Inhibitors of type II NADH:menaquinone oxidoreductase represent a class of antitubercular drugs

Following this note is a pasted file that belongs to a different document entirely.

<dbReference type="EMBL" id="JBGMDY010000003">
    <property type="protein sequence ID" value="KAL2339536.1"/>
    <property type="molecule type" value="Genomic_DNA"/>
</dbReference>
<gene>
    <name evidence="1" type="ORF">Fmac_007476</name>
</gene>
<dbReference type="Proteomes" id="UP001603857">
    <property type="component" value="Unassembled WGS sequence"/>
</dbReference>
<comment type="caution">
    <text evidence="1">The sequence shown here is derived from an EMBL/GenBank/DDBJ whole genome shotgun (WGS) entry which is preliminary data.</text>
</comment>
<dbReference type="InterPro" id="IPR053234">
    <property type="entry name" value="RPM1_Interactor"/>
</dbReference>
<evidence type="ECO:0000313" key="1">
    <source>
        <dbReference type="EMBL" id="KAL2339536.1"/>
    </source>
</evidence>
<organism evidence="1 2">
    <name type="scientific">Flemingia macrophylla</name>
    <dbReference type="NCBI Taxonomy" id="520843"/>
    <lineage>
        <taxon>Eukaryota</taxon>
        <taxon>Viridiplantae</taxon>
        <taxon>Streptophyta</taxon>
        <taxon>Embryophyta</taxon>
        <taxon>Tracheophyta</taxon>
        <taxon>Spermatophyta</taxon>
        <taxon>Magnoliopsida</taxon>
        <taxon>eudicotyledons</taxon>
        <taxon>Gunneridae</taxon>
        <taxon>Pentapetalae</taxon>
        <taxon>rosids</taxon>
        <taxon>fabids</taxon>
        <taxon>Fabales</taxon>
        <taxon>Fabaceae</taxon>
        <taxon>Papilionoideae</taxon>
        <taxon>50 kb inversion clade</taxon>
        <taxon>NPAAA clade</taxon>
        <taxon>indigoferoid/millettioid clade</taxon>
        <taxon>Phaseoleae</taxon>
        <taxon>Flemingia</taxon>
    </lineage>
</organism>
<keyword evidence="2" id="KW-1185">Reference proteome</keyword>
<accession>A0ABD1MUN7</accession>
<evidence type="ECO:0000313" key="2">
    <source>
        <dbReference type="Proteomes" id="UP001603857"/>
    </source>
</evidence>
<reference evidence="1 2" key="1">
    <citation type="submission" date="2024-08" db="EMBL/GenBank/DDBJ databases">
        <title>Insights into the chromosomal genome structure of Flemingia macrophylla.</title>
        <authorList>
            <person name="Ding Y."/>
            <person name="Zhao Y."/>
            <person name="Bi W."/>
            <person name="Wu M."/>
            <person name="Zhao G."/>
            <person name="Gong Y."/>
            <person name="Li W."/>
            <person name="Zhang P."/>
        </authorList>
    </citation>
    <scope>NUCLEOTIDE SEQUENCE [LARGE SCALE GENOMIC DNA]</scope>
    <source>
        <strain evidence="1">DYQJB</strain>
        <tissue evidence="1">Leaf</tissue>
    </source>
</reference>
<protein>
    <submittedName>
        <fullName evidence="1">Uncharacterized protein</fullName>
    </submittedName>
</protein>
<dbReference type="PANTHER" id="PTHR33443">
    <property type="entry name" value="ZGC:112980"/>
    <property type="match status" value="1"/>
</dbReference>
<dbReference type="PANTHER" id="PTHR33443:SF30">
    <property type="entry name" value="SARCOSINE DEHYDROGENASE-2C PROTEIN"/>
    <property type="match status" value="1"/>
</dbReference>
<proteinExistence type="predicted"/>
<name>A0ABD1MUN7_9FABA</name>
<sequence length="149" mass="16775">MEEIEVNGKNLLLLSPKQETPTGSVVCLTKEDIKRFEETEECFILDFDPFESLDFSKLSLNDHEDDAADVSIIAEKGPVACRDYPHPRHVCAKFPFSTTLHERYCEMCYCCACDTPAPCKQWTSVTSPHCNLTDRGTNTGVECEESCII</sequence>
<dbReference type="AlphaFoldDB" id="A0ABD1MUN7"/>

Mycobacterium tuberculosis (Mtb) is an obligate aerobe that is capable of long-term persistence under conditions of low oxygen tension. Analysis of the Mtb genome predicts the existence of a branched aerobic respiratory chain terminating in a cytochrome bd system and a cytochrome aa(3) system. Both chains can be initiated with type II NADH:menaquinone oxidoreductase. We present a detailed biochemical characterization of the aerobic respiratory chains from Mtb and show that phenothiazine analogs specifically inhibit NADH:menaquinone oxidoreductase activity. The emergence of drug-resistant strains of Mtb has prompted a search for antimycobacterial agents. Several phenothiazines analogs are highly tuberculocidal in vitro, suppress Mtb growth in a mouse model of acute infection, and represent lead compounds that may give rise to a class of selective antibiotics.